Ministers have agreed to scrap controversial new rules restricting MPs from intervening on behalf of individual constituents to resolve problems with benefit payments.
The U-turn comes after the Guardian revealed MPs were being blocked by Department for Work and Pensions (DWP) officials from pursuing individual universal credit casework issues on data protection grounds.
Officials had refused to discuss specific cases with MPs unless the claimant concerned had given “explicit consent” for them to do so by issuing detailed instructions via their online universal credit account.
After complaints from MPs, who called the rule a “major barrier to justice”, it is expected the DWP will issue new guidance on Thursday clarifying that elected representatives can access universal credit information on behalf of claimants.
However, it is understood that welfare advice workers, council staff, and landlords trying to resolve universal credit issues will still need to obtain explicit consent before being allowed to access information on behalf of clients.
Welfare advisers have warned the DWP that the explicit consent rule – which does not apply to other benefits – has created avoidable delays in resolving issues for vulnerable clients at a time when universal credit-related problems are rising.
They say it will create barriers to helping clients who find it hard to access or navigate a complex online-only system alone, including people with learning disabilities and mental illness, and those in hospital who may be physically unable to log on to their DWP accounts.
“The overriding issue is that claimants are being left with universal credit problems unresolved for longer, causing distress and exacerbating health problems,” said Daphne Hall of Lasa, a social welfare law charity.
Landlords – both private and social – say it is already difficult and time-consuming to resolve universal credit problems such as non-payment of housing support that can lead to eviction. Data-sharing restrictions exacerbate frustration with what some regard as a distant, unresponsive DWP bureaucracy.
Pressure on the DWP to act grew this week after the leader of the House of Commons, David Lidington, confirmed MPs and elected councillors acting on behalf of constituents did not require explicit consent under data protection law.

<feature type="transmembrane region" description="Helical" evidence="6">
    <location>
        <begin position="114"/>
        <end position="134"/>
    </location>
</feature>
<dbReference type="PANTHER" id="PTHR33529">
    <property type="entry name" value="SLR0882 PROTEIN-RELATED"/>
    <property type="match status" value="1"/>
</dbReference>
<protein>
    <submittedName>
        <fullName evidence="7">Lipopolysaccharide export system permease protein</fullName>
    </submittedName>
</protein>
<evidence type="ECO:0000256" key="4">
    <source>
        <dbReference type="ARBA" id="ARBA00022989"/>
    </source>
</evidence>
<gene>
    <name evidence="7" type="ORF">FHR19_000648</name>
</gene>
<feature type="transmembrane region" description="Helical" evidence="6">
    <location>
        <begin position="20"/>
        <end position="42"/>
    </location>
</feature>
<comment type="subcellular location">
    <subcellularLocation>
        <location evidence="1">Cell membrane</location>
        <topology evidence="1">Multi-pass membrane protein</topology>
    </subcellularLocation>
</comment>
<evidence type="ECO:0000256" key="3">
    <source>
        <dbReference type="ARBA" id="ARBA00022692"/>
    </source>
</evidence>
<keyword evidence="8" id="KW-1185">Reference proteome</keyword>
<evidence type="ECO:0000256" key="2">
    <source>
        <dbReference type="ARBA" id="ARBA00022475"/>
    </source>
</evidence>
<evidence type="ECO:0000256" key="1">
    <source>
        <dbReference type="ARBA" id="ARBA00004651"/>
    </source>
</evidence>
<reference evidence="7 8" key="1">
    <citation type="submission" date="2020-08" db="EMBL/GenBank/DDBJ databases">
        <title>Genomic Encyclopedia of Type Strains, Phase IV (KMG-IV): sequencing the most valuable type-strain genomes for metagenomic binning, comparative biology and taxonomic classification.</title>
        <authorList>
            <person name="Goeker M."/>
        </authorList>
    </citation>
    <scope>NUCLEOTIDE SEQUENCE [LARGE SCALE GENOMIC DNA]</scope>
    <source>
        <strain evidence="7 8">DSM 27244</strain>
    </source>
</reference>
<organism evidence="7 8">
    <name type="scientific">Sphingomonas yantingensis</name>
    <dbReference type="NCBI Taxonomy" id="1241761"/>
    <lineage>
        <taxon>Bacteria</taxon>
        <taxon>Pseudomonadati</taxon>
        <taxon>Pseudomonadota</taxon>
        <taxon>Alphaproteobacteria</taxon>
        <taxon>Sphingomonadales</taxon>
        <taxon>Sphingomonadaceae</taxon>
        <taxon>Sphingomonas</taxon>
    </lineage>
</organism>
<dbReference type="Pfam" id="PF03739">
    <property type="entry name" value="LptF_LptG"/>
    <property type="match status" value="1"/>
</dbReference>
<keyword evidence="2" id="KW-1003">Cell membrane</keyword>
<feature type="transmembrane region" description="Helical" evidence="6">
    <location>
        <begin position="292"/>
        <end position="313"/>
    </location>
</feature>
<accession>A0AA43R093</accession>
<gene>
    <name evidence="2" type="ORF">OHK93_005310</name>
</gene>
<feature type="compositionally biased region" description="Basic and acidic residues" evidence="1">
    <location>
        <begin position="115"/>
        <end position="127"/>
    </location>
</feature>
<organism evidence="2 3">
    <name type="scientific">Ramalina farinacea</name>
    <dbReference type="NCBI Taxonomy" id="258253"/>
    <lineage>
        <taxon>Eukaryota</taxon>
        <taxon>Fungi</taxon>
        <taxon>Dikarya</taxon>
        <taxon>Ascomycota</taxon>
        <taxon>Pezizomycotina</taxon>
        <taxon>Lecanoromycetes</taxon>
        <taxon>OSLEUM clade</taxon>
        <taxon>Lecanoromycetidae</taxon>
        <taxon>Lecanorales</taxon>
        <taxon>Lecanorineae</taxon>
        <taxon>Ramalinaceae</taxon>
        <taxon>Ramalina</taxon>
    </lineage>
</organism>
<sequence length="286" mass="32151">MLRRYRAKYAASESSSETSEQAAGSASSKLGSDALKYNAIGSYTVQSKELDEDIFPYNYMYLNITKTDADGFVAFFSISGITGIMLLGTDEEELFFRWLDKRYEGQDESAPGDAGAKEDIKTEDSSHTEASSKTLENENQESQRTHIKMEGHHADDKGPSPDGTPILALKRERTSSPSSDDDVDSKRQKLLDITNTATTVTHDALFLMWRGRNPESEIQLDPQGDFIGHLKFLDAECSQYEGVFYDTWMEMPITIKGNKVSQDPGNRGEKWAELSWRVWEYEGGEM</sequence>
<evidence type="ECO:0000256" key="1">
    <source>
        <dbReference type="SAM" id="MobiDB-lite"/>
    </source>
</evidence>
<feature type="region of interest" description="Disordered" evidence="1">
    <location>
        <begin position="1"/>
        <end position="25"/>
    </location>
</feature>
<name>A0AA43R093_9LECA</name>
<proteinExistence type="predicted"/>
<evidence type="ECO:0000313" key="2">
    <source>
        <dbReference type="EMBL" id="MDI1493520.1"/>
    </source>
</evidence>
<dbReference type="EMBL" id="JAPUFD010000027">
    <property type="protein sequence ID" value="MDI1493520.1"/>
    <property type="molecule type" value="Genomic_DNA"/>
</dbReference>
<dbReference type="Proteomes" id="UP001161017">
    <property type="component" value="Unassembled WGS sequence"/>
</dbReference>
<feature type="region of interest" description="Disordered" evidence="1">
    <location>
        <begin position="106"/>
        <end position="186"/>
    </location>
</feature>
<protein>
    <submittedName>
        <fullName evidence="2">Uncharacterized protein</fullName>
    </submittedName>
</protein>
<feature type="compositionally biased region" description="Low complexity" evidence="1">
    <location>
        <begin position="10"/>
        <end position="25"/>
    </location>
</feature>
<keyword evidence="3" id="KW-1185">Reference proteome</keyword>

Frank Field MP, the chair of the Commons work and pensions committee, said: “Common sense demanded this change of heart from the government. I’m pleased that our campaign has gained such an outcome.
“But there are many more emergency workers on the frontline at local authorities, housing associations, and welfare rights groups, for example, who are still unable to pursue cases on behalf of some of their most vulnerable clients.
“This heightens the risk of those clients becoming destitute. Might not the government now apply its common sense approach across the board, by allowing those frontline workers to pursue urgent cases directly with officials, so that justice can be gained quickly for those who would otherwise be exposed to destitution?”
Labour’s shadow work and pensions minister, Margaret Greenwood, said: “I am pleased that the DWP has now changed its position on this cumbersome and overly bureaucratic process.
“When a constituent visits their MP’s surgery they need to know that they are able to ask them to take up issues on their behalf without such barriers being put in their way. This is especially the case for people who may be in distress and for those who may have difficulties in navigating the social security system.
“The relationship between constituent and MP is based on trust. MPs handle sensitive data on behalf of their constituents every day of the week. It is important that they are allowed to represent their constituents effectively.”
The DWP’s director general of universal credit, Neil Couling, wrote to welfare advisers in January to say that although the explicit consent rule may seem “unduly cautious” it was necessary to prevent breaches of data protection law.
The explicit consent rule applies to claimants on the full service universal credit, of which there are about 450,000 in the UK. It does not apply to people claiming legacy benefits such as job seeker’s allowance or housing benefit.
Patrick Butler, The Guardian